I get a lot of emails from people asking for various pieces of advice (which I like to give, so please continue emailing).
Many times people are looking for tips on how to better use social media or asking for some advice on personal branding. But usually, the question is, “how the hell do I find a job?”
The sad truth is, I never have a good answer because the people asking are typically already doing the right things.
They’ve maintained an updated LinkedIn profile, they’re connecting with people outside of their networks, they’re sending thank you notes after job interviews and they’re hitting up multiple networking events every month.
So why can’t they find a reasonable position somewhere?
To be blunt about it; the economy ain’t doing so hot, the competition is extra fierce (people getting double degrees), and many companies are experimenting with new methods of cutting costs (hiring freelancers and contractors to avoid paying benefits, for example).
The Bad News: The good ol’ days, where going to college meant landing your dream gig upon graduation, are over.
The Good News: We’re in the midst of an entrepreneurial revolution.
There are so many people who can’t find jobs, plenty who’ve been “let go” and a handful who’ve decided that “putting in time” isn’t for them, so they just quit their jobs.
What are they doing now?
They’re starting their own businesses.
They’re making their own legacies. And they’re figuring out how to survive without a “real job.”
Recessions have been known to produce some of the greatest innovations and innovators, and this is no exception.
The reason that most of us have jobs is to make money.
When we get layed off because we “aren’t producing enough” or fired because we “aren’t being enthusiastic enough” or can’t find a job because we are “over/under qualified” we stop making money. If we stop making money, we stop paying bills, if we stop paying bills we go into bad debt, and so on and so on.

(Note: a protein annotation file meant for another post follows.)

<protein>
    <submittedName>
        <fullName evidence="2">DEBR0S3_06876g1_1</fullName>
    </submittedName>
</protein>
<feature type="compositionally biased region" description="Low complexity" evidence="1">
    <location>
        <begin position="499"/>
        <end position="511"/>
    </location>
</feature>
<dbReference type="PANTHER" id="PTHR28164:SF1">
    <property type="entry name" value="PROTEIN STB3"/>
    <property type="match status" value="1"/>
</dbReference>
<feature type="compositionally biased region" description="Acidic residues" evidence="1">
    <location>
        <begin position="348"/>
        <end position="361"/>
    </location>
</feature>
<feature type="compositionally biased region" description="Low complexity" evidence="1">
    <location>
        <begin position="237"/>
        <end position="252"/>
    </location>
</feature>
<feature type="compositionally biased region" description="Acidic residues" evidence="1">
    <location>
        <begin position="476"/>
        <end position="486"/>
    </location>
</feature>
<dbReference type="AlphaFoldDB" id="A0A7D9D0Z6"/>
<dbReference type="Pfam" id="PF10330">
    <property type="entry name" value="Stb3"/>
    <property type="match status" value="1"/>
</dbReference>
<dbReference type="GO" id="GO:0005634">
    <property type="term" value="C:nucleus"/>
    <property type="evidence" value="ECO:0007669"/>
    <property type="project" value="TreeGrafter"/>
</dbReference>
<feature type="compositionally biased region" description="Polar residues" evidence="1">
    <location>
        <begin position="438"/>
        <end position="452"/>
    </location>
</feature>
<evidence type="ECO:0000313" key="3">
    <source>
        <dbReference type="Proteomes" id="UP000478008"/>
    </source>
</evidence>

How come we put all of our eggs into one basket when it comes to work?
I’ve always thought it was so strange that so many of us talk about diversifying investments to reduce risk, yet we all subscribe to the illusion that having one main income stream is the safest route. How can that possibly make sense? When so much of our livelihood relies on external factors and even other people?
Here are a few reasons why I prefer multiple income streams to one.
- It’s “safer.” If you lose one income stream, you just build or find another to replace it. Once you’ve built a few solid ones, and get to a certain level of comfort, losing a stream will not be as drastic as losing your entire income.
- Live a more flexible lifestyle. One day you’re a photographer, the next day you’re a designer. When you have multiple income streams you get to focus on what makes you happy, that day. You can also work from 9pm – 5am if you feel like it or turn a park bench into an office.
- You can quit whenever you feel like it. If you decide that you don’t want to do whatever it is you’re doing anymore, just fire yourself . The false sense of security is gone when you know that you can create more opportunities.
- You’re responsible for your own success. No one else. You can’t rely on excuses and you can’t get fired for someone else’s mistake.
- There’s more time to do what you love. If you aren’t at an 8-5 all day, one (or more) of your income streams can be hobbies. Technically, they can all be hobbies (if you really want to go that route). Example: if your hobby is playing guitar, start giving private lessons.
- Gain new skills/experiences. You’ll be good at plenty of things when you get the time to challenge yourself with new activities. I’ve recently started taking photos. I’m not getting paid for it, but eventually if I get good enough, I’d like to turn photography into a sellable skill, because it’s something that I enjoy doing.
That isn’t to say that there aren’t cons to creating your own work.
I put in more hours than I ever used to before. In fact, right now, its 6:42pm on a Friday evening and I’m still working and it’s my birthday (editor’s note, now it is noon on Saturday and I am making edits to this post). At my old job, we had something called “summer hours” where every friday, we’d be out of the office by noon.
I don’t mind working though.
As my old friend Confucius once said, “”Choose a job you love, and you will never have to work a day in your life.”
If you have any questions, praises, or arguments, leave a comment!
If you like what you just read, you should get more of it by subscribing.
Or put your email address in the box in the upper right hand corner.